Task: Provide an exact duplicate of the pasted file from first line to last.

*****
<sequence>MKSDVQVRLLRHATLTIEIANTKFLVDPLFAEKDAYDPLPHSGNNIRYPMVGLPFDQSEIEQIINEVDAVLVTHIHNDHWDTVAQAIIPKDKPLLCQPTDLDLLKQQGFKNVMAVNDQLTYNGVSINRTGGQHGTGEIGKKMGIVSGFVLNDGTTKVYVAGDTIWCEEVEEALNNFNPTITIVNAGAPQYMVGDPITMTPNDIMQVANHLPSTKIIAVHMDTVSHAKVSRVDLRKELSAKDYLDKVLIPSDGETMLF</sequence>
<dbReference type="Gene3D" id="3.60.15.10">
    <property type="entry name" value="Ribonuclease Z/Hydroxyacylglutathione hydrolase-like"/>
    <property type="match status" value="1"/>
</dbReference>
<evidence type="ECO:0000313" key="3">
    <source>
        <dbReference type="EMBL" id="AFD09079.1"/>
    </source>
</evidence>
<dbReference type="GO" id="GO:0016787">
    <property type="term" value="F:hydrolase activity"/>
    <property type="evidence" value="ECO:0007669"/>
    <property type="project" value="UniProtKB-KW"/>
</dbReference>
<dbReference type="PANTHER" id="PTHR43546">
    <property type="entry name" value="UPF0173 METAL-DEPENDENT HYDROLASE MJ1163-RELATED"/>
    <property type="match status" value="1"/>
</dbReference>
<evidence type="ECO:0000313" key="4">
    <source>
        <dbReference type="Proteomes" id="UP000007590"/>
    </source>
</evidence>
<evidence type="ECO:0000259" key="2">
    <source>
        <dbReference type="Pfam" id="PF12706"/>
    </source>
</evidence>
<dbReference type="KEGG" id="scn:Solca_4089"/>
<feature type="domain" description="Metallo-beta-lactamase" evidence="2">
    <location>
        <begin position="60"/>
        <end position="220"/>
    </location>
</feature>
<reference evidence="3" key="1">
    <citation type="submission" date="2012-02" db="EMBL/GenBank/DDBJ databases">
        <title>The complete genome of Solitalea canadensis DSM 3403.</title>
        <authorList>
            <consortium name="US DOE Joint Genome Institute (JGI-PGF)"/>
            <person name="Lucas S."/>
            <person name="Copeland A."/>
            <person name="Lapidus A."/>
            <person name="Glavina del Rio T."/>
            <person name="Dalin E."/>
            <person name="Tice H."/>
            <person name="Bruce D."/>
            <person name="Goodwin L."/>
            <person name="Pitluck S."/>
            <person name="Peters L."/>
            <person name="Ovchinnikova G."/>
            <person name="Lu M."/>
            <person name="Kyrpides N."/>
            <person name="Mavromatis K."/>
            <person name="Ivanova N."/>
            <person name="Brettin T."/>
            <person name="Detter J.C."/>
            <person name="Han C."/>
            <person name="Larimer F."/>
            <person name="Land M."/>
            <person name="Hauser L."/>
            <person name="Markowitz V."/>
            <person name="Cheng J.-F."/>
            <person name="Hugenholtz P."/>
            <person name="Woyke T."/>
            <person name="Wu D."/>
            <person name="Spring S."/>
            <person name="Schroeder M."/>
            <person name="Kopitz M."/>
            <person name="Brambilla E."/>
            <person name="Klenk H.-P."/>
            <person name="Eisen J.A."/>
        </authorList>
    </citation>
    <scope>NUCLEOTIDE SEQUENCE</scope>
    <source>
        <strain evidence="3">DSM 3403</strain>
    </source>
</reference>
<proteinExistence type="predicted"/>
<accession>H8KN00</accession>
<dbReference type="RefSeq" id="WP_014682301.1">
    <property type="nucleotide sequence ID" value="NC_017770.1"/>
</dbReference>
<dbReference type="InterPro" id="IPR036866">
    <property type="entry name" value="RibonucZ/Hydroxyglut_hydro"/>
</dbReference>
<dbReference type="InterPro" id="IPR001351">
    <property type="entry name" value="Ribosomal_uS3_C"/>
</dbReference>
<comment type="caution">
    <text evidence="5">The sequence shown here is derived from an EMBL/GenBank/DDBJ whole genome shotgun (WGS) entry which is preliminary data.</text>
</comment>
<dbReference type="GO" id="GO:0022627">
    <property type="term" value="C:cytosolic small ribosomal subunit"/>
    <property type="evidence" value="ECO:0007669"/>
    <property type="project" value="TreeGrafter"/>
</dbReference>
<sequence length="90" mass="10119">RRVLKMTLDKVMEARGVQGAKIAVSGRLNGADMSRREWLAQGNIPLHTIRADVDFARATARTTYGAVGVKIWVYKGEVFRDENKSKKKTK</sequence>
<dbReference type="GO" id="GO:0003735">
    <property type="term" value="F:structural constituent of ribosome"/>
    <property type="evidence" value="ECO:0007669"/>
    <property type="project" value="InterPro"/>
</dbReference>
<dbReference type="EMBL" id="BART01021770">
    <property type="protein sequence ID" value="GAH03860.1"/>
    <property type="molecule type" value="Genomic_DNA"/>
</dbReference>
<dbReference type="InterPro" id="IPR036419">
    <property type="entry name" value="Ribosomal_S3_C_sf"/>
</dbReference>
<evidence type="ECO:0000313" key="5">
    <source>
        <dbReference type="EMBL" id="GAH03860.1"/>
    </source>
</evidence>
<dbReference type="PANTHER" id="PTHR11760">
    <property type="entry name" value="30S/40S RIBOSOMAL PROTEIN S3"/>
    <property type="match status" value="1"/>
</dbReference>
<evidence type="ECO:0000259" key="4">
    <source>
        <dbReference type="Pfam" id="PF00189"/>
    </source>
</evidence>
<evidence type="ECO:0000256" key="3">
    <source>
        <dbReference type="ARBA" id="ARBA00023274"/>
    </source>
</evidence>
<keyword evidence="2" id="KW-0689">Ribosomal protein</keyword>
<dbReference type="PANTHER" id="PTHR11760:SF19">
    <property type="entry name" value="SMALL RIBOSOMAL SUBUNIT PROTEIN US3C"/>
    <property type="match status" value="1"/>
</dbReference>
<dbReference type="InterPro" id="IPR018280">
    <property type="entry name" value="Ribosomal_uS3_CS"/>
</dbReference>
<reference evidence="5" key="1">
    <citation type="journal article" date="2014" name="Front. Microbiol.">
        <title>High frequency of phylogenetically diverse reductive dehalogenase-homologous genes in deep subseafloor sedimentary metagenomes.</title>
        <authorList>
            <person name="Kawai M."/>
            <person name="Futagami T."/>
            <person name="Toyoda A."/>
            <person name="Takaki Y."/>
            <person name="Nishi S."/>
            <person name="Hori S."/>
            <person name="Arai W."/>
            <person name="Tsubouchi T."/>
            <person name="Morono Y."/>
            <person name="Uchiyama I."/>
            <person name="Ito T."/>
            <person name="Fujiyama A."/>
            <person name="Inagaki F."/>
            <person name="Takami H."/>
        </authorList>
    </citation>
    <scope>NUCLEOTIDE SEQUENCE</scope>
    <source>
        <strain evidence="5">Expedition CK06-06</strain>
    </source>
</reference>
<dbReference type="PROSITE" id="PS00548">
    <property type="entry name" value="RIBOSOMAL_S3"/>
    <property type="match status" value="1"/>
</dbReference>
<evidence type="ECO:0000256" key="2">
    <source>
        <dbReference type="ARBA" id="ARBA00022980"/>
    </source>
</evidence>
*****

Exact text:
<sequence>MKSDVQVRLLRHATLTIEIANTKFLVDPLFAEKDAYDPLPHSGNNIRYPMVGLPFDQSEIEQIINEVDAVLVTHIHNDHWDTVAQAIIPKDKPLLCQPTDLDLLKQQGFKNVMAVNDQLTYNGVSINRTGGQHGTGEIGKKMGIVSGFVLNDGTTKVYVAGDTIWCEEVEEALNNFNPTITIVNAGAPQYMVGDPITMTPNDIMQVANHLPSTKIIAVHMDTVSHAKVSRVDLRKELSAKDYLDKVLIPSDGETMLF</sequence>
<dbReference type="Gene3D" id="3.60.15.10">
    <property type="entry name" value="Ribonuclease Z/Hydroxyacylglutathione hydrolase-like"/>
    <property type="match status" value="1"/>
</dbReference>
<evidence type="ECO:0000313" key="3">
    <source>
        <dbReference type="EMBL" id="AFD09079.1"/>
    </source>
</evidence>
<dbReference type="GO" id="GO:0016787">
    <property type="term" value="F:hydrolase activity"/>
    <property type="evidence" value="ECO:0007669"/>
    <property type="project" value="UniProtKB-KW"/>
</dbReference>
<dbReference type="PANTHER" id="PTHR43546">
    <property type="entry name" value="UPF0173 METAL-DEPENDENT HYDROLASE MJ1163-RELATED"/>
    <property type="match status" value="1"/>
</dbReference>
<evidence type="ECO:0000313" key="4">
    <source>
        <dbReference type="Proteomes" id="UP000007590"/>
    </source>
</evidence>
<evidence type="ECO:0000259" key="2">
    <source>
        <dbReference type="Pfam" id="PF12706"/>
    </source>
</evidence>
<dbReference type="KEGG" id="scn:Solca_4089"/>
<feature type="domain" description="Metallo-beta-lactamase" evidence="2">
    <location>
        <begin position="60"/>
        <end position="220"/>
    </location>
</feature>
<reference evidence="3" key="1">
    <citation type="submission" date="2012-02" db="EMBL/GenBank/DDBJ databases">
        <title>The complete genome of Solitalea canadensis DSM 3403.</title>
        <authorList>
            <consortium name="US DOE Joint Genome Institute (JGI-PGF)"/>
            <person name="Lucas S."/>
            <person name="Copeland A."/>
            <person name="Lapidus A."/>
            <person name="Glavina del Rio T."/>
            <person name="Dalin E."/>
            <person name="Tice H."/>
            <person name="Bruce D."/>
            <person name="Goodwin L."/>
            <person name="Pitluck S."/>
            <person name="Peters L."/>
            <person name="Ovchinnikova G."/>
            <person name="Lu M."/>
            <person name="Kyrpides N."/>
            <person name="Mavromatis K."/>
            <person name="Ivanova N."/>
            <person name="Brettin T."/>
            <person name="Detter J.C."/>
            <person name="Han C."/>
            <person name="Larimer F."/>
            <person name="Land M."/>
            <person name="Hauser L."/>
            <person name="Markowitz V."/>
            <person name="Cheng J.-F."/>
            <person name="Hugenholtz P."/>
            <person name="Woyke T."/>
            <person name="Wu D."/>
            <person name="Spring S."/>
            <person name="Schroeder M."/>
            <person name="Kopitz M."/>
            <person name="Brambilla E."/>
            <person name="Klenk H.-P."/>
            <person name="Eisen J.A."/>
        </authorList>
    </citation>
    <scope>NUCLEOTIDE SEQUENCE</scope>
    <source>
        <strain evidence="3">DSM 3403</strain>
    </source>
</reference>
<proteinExistence type="predicted"/>
<accession>H8KN00</accession>
<dbReference type="RefSeq" id="WP_014682301.1">
    <property type="nucleotide sequence ID" value="NC_017770.1"/>
</dbReference>
<dbReference type="InterPro" id="IPR036866">
    <property type="entry name" value="RibonucZ/Hydroxyglut_hydro"/>
</dbReference>
<dbReference type="InterPro" id="IPR001351">
    <property type="entry name" value="Ribosomal_uS3_C"/>
</dbReference>
<comment type="caution">
    <text evidence="5">The sequence shown here is derived from an EMBL/GenBank/DDBJ whole genome shotgun (WGS) entry which is preliminary data.</text>
</comment>
<dbReference type="GO" id="GO:0022627">
    <property type="term" value="C:cytosolic small ribosomal subunit"/>
    <property type="evidence" value="ECO:0007669"/>
    <property type="project" value="TreeGrafter"/>
</dbReference>
<sequence length="90" mass="10119">RRVLKMTLDKVMEARGVQGAKIAVSGRLNGADMSRREWLAQGNIPLHTIRADVDFARATARTTYGAVGVKIWVYKGEVFRDENKSKKKTK</sequence>
<dbReference type="GO" id="GO:0003735">
    <property type="term" value="F:structural constituent of ribosome"/>
    <property type="evidence" value="ECO:0007669"/>
    <property type="project" value="InterPro"/>
</dbReference>
<dbReference type="EMBL" id="BART01021770">
    <property type="protein sequence ID" value="GAH03860.1"/>
    <property type="molecule type" value="Genomic_DNA"/>
</dbReference>
<dbReference type="InterPro" id="IPR036419">
    <property type="entry name" value="Ribosomal_S3_C_sf"/>
</dbReference>
<evidence type="ECO:0000313" key="5">
    <source>
        <dbReference type="EMBL" id="GAH03860.1"/>
    </source>
</evidence>
<dbReference type="PANTHER" id="PTHR11760">
    <property type="entry name" value="30S/40S RIBOSOMAL PROTEIN S3"/>
    <property type="match status" value="1"/>
</dbReference>
<evidence type="ECO:0000259" key="4">
    <source>
        <dbReference type="Pfam" id="PF00189"/>
    </source>
</evidence>
<evidence type="ECO:0000256" key="3">
    <source>
        <dbReference type="ARBA" id="ARBA00023274"/>
    </source>
</evidence>
<keyword evidence="2" id="KW-0689">Ribosomal protein</keyword>
<dbReference type="PANTHER" id="PTHR11760:SF19">
    <property type="entry name" value="SMALL RIBOSOMAL SUBUNIT PROTEIN US3C"/>
    <property type="match status" value="1"/>
</dbReference>
<dbReference type="InterPro" id="IPR018280">
    <property type="entry name" value="Ribosomal_uS3_CS"/>
</dbReference>
<reference evidence="5" key="1">
    <citation type="journal article" date="2014" name="Front. Microbiol.">
        <title>High frequency of phylogenetically diverse reductive dehalogenase-homologous genes in deep subseafloor sedimentary metagenomes.</title>
        <authorList>
            <person name="Kawai M."/>
            <person name="Futagami T."/>
            <person name="Toyoda A."/>
            <person name="Takaki Y."/>
            <person name="Nishi S."/>
            <person name="Hori S."/>
            <person name="Arai W."/>
            <person name="Tsubouchi T."/>
            <person name="Morono Y."/>
            <person name="Uchiyama I."/>
            <person name="Ito T."/>
            <person name="Fujiyama A."/>
            <person name="Inagaki F."/>
            <person name="Takami H."/>
        </authorList>
    </citation>
    <scope>NUCLEOTIDE SEQUENCE</scope>
    <source>
        <strain evidence="5">Expedition CK06-06</strain>
    </source>
</reference>
<dbReference type="PROSITE" id="PS00548">
    <property type="entry name" value="RIBOSOMAL_S3"/>
    <property type="match status" value="1"/>
</dbReference>
<evidence type="ECO:0000256" key="2">
    <source>
        <dbReference type="ARBA" id="ARBA00022980"/>
    </source>
</evidence>